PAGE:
The Training of Secondary-School Teachers

C. B. Robertson
1913 The School Review  
Colleges and universities are beginning to assume their responsibilities in the matter of training teachers for secondary schools. That the nature, quality, quantity, and general efficiency of the work done in the different institutions would have a wide variation is to be expected, but in the departments of education the range of variation is even greater than in other collegiate departments; this is not all due to differences inherent in these institutions, or to their varying points of view,
more » ... ing points of view, but much of it is due to the various requirements laid down in the laws of the several states. It seems as if the requirements should touch more closely the work that these teachers are preparing to do; for instance, the required psychology should be that of the adolescent; the school management and methods should be in terms of the needs of the secondary schools; practice should be required, and provision should be made for such practice by legislative enactment. The recommendation of the Committee of Seventeen, "that opportunity for observation and practice teaching with secondary pupils be given," is farther from being satisfactorily administered by the colleges and universities than any other suggestion that this committee made. There are no "short cuts," but the way may be made smoother and more pleasant than is usually the case. The difficulty is that 225 THE SCHOOL REVIEW too many teachers do not continue to try new ways but follow the paths of first experiences because it is easier for the teacher, but this lands them in a monotonous, uninteresting routine. The Committee of Seventeen named three plans for practice teaching that have been tried with varying degrees of success in different places: (i) the maintenance of a school of secondary grade to be used for observation and practice; (2) the use of public or private high schools so situated that they are accessible; (3) the use of schools more remotely situated, for cadet teaching, when competent supervision can be had. In such cases the diploma of the teacher is given after a year of successful service as a cadet. As shown by Farrington, the training work in most schools of collegiate grade is nil, or at least not very effective. It is interesting to note the movement in many quarters looking toward experimentation and solution of this problem. Several state legislatures have recently made more or less liberal appropriations for the establishment of schools of secondary grade for experimental and practice purposes of teachers in training for secondary schools. The professional training of teachers for secondary schools as planned and administered by the School of Education of the University of Pittsburgh is as follows: The University requires for its Bachelor's degree one hundred and ninety-two credits, including six credits for physical training. There must be taken in the course at least twenty-seven units in one subject, and eighteen units in another. A credit is one hour of work per week for one term, three terms to the year; a fourth term may be had during the summer. In the course for prospective secondary teachers the academic work comprises at least three-fourths of the credits, the professional work one-fourth. During the Freshman and Sophomore years practically all of the required work is the same as that taken by the students in the College, and this work is taken in the College in the regular college classes. During the Junior and Senior years the amount of work taken in the college diminishes and the amount in the School of Education increases. In credits this work is equal for 226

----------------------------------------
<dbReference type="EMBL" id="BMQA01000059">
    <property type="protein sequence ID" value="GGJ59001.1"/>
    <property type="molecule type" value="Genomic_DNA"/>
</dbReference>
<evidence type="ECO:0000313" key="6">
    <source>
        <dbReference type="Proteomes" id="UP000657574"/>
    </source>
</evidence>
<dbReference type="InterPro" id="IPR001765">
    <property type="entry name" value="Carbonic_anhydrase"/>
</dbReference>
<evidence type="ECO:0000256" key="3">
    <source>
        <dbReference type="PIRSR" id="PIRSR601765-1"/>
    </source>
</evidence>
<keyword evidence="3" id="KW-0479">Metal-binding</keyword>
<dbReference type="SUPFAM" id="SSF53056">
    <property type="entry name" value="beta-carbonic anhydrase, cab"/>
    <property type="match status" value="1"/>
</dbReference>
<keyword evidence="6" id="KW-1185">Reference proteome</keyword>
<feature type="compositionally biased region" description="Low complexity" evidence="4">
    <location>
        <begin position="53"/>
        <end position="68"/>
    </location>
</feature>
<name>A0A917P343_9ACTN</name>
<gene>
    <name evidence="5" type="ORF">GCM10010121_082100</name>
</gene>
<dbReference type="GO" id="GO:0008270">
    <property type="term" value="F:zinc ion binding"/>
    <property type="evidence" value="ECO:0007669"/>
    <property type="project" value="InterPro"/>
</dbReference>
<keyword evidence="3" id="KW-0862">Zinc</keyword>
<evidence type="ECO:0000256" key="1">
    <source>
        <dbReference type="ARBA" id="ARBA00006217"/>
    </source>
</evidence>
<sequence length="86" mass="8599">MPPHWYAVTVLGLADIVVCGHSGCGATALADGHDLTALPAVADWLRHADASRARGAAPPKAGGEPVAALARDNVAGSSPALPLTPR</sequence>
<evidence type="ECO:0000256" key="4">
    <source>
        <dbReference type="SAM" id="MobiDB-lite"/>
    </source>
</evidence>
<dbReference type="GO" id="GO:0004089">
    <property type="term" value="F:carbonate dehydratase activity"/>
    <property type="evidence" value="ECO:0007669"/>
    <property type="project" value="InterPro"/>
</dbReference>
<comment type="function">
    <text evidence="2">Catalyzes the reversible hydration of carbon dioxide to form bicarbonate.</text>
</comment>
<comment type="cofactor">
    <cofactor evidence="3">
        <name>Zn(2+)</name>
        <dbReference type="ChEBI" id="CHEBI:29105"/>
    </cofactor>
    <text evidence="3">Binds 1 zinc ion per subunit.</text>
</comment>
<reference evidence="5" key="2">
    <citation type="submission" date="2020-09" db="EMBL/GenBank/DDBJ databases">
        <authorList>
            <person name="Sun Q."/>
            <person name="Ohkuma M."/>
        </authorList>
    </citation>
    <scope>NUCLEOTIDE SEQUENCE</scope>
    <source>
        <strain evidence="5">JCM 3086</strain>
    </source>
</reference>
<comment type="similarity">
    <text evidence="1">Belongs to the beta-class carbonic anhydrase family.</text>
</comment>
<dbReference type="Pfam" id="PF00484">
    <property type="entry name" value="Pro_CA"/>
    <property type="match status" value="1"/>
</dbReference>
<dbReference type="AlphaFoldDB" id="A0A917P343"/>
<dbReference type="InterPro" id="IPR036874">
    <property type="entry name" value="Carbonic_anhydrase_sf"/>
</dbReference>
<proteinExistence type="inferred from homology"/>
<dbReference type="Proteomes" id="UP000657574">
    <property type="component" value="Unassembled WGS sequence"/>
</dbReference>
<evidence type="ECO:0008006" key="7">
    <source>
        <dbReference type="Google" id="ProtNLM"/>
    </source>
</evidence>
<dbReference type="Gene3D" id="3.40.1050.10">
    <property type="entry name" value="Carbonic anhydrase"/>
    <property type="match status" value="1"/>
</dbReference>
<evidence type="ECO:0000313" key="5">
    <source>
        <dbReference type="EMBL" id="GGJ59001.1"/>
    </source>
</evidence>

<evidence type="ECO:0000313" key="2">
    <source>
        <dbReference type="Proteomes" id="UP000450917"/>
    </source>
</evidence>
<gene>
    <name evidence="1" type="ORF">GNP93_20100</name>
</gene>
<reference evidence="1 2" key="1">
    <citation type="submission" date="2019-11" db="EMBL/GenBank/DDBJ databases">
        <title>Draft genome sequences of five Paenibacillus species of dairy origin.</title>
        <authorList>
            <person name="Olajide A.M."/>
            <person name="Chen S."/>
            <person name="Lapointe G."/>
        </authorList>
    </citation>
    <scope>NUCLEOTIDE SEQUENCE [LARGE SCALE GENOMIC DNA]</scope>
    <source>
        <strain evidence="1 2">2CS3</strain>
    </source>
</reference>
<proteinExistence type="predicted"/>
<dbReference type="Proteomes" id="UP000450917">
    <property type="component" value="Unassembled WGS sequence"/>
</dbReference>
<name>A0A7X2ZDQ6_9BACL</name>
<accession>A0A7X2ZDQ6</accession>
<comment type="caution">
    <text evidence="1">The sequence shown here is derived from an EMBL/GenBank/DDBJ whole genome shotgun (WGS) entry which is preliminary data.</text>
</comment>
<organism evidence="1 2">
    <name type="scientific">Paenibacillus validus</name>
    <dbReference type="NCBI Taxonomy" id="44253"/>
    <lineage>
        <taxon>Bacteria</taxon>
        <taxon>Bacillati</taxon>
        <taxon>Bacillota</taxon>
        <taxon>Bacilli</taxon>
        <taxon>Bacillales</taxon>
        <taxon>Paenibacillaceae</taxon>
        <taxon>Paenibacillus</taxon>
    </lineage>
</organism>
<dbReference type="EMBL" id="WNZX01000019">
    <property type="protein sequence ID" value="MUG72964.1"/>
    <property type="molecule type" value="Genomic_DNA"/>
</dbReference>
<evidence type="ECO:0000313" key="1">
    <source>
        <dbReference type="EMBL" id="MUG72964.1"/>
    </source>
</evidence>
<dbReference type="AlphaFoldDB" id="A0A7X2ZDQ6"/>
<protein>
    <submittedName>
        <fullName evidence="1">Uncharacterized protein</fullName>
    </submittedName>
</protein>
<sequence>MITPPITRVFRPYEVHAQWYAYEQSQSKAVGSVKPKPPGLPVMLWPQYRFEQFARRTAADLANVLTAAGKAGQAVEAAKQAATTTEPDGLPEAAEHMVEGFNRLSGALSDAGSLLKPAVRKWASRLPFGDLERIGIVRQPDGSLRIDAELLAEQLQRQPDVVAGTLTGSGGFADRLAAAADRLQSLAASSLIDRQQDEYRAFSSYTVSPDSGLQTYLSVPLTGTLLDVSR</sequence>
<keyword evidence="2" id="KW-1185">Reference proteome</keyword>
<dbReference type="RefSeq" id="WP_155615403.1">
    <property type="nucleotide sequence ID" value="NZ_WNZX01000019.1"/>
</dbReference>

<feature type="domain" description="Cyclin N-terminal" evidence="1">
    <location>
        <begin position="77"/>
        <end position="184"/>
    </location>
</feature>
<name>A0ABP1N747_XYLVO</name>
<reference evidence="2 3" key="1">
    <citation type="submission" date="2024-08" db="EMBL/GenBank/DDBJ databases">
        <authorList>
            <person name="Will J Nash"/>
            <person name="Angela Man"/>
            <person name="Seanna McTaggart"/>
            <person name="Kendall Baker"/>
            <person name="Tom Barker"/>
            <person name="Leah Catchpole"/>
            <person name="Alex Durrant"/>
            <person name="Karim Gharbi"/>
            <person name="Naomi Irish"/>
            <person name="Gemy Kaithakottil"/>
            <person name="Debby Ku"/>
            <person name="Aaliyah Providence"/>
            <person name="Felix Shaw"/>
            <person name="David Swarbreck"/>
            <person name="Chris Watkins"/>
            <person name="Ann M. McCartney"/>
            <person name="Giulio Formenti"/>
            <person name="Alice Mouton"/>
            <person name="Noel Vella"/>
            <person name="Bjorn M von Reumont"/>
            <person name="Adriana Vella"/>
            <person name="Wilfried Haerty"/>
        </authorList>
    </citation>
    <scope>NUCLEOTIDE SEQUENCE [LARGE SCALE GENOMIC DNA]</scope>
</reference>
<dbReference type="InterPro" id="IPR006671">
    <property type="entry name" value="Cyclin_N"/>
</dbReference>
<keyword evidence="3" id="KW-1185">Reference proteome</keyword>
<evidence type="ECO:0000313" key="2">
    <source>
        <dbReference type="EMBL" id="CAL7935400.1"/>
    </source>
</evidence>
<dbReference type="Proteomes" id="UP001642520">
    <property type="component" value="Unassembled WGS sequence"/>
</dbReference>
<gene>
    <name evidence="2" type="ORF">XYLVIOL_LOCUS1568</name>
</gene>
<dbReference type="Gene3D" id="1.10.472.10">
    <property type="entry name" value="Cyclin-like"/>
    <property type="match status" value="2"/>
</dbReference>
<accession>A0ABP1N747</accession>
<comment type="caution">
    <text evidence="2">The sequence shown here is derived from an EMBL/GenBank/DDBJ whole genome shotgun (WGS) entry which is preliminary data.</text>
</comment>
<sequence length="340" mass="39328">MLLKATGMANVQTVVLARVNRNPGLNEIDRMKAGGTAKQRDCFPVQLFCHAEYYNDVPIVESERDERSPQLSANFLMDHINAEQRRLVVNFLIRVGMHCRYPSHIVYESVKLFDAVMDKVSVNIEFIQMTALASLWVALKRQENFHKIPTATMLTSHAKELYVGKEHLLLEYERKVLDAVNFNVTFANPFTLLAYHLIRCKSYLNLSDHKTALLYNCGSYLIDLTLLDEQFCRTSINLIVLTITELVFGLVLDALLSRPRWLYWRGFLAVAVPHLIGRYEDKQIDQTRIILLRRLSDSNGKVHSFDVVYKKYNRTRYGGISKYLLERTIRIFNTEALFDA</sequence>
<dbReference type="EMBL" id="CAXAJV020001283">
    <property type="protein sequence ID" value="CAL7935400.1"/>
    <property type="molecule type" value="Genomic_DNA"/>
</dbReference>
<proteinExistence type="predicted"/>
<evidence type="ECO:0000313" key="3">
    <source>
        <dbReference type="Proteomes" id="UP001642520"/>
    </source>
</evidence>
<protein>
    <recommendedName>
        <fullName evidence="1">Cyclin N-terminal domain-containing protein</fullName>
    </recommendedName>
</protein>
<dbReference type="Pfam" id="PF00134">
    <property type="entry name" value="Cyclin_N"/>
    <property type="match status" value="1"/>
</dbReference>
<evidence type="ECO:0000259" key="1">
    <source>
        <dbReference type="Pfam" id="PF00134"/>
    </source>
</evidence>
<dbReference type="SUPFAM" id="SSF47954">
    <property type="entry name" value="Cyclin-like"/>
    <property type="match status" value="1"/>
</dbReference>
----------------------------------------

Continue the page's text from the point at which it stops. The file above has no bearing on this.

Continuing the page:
doi:10.1086/436081 fatcat:ttnvrkgp6rcprn7c3lgqwigpmy